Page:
WASHINGTON - The demand for U.S. Treasury securities - investments in which the investor lends money to the federal government - has become so frenzied that yields have fallen to minuscule levels. At one point this month, the interest rate even hit zero for one batch of four-week Treasury bills.
Zero - the same rate of return you'd get if you locked a stack of 20-dollar bills in your basement.
Who exactly puts money into Uncle Sam's bills, notes and bonds? And why would they make investments that offer little or no return?
Here are some questions and answers about what is happening in the bond market.
Who would buy Treasury debt that is bringing such low rates?
Plenty of people. The demand for those four-week bills was so high that the government could have sold four times as much as the $30 billion in debt that it did sell.
Why is that?
Fear. The current financial crisis, the most serious since the Great Depression, which began in 1929, has seen investors lose trillions of dollars on their other investments as Wall Street and stock markets around the world tanked. Those huge losses have made investors nervous about putting their money anywhere that is not supersafe.
"At the moment, global investors are willing to take no interest rate because they are nervous and scared," said Mark Zandi, chief economist at Moody's Economy.com in West Chester, Pa. "They just want to be sure they get their money back."
Who are these investors?
Institutional investors and foreign central banks dominate the market for Treasury securities - although small investors play a role, because so many have pension funds and money market mutual funds that, in turn, invest in the bills and bonds.
How much of a stake do foreign governments control in Treasury securities?
About half of the nation's $5.3 trillion in publicly traded debt - bills, notes and bonds - is held by foreign nations. China has the largest holdings.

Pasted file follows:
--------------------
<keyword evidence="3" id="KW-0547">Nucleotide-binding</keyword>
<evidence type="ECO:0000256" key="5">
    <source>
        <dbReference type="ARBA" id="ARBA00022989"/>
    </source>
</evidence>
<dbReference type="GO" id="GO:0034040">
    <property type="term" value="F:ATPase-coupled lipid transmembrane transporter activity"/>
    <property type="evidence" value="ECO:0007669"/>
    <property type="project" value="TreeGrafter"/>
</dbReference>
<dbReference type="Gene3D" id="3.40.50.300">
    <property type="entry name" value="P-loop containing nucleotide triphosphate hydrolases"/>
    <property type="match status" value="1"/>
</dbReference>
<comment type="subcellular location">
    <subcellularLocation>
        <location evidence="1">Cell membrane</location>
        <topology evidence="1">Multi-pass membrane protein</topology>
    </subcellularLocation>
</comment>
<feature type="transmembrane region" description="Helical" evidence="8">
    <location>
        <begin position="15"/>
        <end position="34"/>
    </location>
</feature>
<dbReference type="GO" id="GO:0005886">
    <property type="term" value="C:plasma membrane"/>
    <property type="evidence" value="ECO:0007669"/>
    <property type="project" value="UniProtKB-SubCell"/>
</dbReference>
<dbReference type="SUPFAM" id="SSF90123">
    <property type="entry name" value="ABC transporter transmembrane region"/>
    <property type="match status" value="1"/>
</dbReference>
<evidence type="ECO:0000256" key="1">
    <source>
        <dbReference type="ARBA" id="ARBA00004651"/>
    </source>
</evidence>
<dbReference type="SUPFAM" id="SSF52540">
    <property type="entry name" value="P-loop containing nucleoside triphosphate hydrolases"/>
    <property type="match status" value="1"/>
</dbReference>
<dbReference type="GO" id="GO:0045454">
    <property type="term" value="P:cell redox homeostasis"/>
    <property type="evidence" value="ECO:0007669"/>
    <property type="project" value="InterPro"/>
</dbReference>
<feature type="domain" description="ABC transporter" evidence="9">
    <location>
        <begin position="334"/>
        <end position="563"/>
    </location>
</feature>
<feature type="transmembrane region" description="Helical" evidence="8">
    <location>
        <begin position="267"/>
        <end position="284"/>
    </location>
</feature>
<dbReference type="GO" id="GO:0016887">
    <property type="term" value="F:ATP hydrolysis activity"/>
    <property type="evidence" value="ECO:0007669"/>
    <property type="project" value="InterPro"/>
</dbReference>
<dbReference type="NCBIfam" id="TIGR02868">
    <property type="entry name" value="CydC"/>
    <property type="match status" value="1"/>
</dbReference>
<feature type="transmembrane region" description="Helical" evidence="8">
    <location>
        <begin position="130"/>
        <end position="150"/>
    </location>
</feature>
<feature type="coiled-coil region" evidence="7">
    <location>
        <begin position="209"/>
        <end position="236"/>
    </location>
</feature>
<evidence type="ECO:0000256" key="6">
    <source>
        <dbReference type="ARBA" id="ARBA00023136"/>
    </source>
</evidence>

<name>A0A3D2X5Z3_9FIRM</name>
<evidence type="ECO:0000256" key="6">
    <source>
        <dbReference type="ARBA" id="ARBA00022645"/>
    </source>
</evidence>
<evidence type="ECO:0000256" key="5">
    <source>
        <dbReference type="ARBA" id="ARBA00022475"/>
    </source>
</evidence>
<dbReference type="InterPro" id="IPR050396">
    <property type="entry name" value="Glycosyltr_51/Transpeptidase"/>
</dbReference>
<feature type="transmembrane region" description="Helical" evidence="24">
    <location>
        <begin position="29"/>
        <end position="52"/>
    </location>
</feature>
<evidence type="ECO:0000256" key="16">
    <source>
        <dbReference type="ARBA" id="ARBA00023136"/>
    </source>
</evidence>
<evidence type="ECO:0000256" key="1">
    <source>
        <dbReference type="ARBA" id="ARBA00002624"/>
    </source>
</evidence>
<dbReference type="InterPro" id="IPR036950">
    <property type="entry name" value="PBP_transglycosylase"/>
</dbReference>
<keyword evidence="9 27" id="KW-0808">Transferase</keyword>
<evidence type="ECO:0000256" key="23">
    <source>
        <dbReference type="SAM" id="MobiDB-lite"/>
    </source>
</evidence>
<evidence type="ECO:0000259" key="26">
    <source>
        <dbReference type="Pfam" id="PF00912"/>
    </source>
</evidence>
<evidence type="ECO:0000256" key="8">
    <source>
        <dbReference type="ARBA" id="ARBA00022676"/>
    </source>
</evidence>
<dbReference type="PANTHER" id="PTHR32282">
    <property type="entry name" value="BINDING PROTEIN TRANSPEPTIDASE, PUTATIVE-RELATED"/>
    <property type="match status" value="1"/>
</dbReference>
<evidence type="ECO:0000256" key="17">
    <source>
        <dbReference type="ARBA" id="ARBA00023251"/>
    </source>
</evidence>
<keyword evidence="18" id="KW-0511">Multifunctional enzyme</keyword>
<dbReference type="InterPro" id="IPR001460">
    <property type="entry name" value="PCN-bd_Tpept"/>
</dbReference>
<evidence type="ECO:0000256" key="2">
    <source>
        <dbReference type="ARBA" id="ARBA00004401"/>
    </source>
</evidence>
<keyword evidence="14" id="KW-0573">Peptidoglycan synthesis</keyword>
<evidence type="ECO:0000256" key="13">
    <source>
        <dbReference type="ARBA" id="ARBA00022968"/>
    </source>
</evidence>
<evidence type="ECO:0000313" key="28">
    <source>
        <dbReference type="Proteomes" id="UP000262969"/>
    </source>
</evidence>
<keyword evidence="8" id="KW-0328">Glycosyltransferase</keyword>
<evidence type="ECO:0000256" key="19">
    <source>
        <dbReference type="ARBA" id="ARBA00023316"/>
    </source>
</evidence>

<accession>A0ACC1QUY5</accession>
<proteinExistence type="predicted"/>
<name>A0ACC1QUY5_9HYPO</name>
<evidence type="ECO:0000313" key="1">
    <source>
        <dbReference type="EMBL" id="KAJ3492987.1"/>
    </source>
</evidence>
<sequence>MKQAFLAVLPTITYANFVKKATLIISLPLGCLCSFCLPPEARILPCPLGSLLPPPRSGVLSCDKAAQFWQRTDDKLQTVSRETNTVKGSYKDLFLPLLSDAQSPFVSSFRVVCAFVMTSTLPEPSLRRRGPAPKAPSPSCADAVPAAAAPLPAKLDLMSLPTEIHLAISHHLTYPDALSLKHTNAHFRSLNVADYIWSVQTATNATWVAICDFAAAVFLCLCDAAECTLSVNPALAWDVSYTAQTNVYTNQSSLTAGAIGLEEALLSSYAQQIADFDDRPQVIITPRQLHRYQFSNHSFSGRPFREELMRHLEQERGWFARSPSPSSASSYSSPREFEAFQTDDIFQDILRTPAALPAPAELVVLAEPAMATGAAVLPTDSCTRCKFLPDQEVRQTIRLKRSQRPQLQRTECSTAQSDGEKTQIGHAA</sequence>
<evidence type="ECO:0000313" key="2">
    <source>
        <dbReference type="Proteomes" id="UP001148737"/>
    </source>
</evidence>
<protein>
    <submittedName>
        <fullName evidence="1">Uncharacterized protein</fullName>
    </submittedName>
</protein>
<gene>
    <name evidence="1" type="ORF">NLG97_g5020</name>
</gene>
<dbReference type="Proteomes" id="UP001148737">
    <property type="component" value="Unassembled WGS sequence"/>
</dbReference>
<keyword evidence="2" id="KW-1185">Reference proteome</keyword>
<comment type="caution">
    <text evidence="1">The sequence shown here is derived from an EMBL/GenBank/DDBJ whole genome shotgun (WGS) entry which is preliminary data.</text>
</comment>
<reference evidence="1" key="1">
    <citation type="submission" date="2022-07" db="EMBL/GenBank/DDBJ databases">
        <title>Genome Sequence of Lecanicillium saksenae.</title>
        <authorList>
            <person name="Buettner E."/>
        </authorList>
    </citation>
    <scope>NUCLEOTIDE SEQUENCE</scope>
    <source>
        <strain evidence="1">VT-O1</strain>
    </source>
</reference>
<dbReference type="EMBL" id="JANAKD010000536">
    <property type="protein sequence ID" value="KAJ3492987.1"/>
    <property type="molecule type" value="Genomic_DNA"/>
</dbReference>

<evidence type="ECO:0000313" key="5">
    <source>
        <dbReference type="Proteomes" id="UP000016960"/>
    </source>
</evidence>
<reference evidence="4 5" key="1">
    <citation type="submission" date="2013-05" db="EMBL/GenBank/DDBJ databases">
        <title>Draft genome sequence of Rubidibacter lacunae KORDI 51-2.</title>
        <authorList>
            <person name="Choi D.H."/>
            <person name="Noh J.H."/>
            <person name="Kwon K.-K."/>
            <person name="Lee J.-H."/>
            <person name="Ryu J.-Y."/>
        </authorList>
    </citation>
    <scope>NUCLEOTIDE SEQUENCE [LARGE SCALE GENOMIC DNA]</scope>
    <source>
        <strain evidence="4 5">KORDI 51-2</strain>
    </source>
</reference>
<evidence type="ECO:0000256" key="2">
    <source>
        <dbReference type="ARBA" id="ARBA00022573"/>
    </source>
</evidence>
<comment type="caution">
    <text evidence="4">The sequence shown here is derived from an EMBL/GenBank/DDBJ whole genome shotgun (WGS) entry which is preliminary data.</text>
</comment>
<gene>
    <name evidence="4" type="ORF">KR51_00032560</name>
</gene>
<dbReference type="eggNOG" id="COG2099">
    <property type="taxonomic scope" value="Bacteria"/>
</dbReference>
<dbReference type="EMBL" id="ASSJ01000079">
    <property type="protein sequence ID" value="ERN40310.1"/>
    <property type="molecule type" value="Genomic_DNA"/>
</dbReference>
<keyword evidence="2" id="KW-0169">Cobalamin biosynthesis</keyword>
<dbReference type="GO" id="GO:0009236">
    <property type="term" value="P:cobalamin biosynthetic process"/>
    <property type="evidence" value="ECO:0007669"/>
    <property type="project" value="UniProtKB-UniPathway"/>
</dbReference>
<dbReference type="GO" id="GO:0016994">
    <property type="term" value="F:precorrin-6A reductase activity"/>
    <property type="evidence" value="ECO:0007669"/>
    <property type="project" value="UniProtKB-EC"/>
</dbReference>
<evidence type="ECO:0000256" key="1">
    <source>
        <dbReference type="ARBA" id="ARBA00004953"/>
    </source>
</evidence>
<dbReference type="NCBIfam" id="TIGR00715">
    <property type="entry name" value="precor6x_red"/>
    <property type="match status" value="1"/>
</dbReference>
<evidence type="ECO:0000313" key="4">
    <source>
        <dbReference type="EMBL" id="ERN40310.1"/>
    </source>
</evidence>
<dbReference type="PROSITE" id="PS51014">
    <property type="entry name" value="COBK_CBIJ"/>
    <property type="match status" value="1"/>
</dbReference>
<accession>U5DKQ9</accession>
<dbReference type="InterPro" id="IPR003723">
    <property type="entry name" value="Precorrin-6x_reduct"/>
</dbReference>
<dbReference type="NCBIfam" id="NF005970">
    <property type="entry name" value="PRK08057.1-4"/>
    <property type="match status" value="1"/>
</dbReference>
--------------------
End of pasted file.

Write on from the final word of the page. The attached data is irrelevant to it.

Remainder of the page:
Q: Why do foreign governments pour so much money into Treasury securities?
Even though the global financial crisis began in the United States, holdings of U.S. government securities are still viewed as the safest investments in the world. The United States has never failed to meet a debt payment.
Besides security, what do foreign governments get for their U.S. Treasury investment?
It provides them with a hedge against a loss of value in their own currencies. Let's say country A buys three-month Treasury bills, and its own currency then declines in value against the U.S. dollar. The country would come out ahead on its dollar-denominated Treasury securities because they would be worth more relative to the country's own falling currency.
The U.S. trade deficits also play a role. Those deficits mean billions in U.S. currency are being transferred to foreigners, who are perfectly happy to take dollars in return for the televisions and cars they sell to U.S. consumers. But the dollars have to go somewhere, and Treasury securities are a safe investment.
What about other big institutional investors?
Money market mutual funds, pension funds, and state and local governments also have big holdings in Treasury securities, again in large part because they represent safety.
Since the stock market collapse in September, investors have been avoiding the stock market and putting billions of dollars into money market mutual funds. The managers of those funds have to do something with that money, and the safest bet is to buy Treasury securities.